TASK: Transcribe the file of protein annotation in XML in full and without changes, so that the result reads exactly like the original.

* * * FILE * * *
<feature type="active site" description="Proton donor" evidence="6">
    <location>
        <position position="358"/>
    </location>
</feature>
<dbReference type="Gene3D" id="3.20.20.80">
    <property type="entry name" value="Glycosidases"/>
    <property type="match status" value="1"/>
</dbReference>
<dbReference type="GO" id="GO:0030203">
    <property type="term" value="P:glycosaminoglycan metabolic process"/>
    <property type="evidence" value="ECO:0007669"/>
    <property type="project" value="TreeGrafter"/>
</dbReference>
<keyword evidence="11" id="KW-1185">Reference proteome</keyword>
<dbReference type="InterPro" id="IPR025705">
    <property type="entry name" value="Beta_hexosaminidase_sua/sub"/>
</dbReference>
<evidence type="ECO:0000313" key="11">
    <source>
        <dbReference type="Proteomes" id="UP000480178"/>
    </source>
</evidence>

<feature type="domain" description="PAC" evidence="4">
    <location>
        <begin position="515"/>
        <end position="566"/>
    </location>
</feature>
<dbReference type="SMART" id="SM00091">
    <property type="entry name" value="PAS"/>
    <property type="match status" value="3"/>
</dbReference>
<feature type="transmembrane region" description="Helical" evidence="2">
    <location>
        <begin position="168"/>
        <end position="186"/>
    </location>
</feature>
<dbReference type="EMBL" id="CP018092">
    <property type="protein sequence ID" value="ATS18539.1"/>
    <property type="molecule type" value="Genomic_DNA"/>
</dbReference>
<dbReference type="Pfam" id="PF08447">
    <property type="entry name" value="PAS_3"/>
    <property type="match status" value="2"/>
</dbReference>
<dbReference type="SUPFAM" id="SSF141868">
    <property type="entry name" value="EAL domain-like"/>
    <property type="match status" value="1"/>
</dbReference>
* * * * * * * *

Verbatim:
<feature type="active site" description="Proton donor" evidence="6">
    <location>
        <position position="358"/>
    </location>
</feature>
<dbReference type="Gene3D" id="3.20.20.80">
    <property type="entry name" value="Glycosidases"/>
    <property type="match status" value="1"/>
</dbReference>
<dbReference type="GO" id="GO:0030203">
    <property type="term" value="P:glycosaminoglycan metabolic process"/>
    <property type="evidence" value="ECO:0007669"/>
    <property type="project" value="TreeGrafter"/>
</dbReference>
<keyword evidence="11" id="KW-1185">Reference proteome</keyword>
<dbReference type="InterPro" id="IPR025705">
    <property type="entry name" value="Beta_hexosaminidase_sua/sub"/>
</dbReference>
<evidence type="ECO:0000313" key="11">
    <source>
        <dbReference type="Proteomes" id="UP000480178"/>
    </source>
</evidence>

<feature type="domain" description="PAC" evidence="4">
    <location>
        <begin position="515"/>
        <end position="566"/>
    </location>
</feature>
<dbReference type="SMART" id="SM00091">
    <property type="entry name" value="PAS"/>
    <property type="match status" value="3"/>
</dbReference>
<feature type="transmembrane region" description="Helical" evidence="2">
    <location>
        <begin position="168"/>
        <end position="186"/>
    </location>
</feature>
<dbReference type="EMBL" id="CP018092">
    <property type="protein sequence ID" value="ATS18539.1"/>
    <property type="molecule type" value="Genomic_DNA"/>
</dbReference>
<dbReference type="Pfam" id="PF08447">
    <property type="entry name" value="PAS_3"/>
    <property type="match status" value="2"/>
</dbReference>
<dbReference type="SUPFAM" id="SSF141868">
    <property type="entry name" value="EAL domain-like"/>
    <property type="match status" value="1"/>
</dbReference>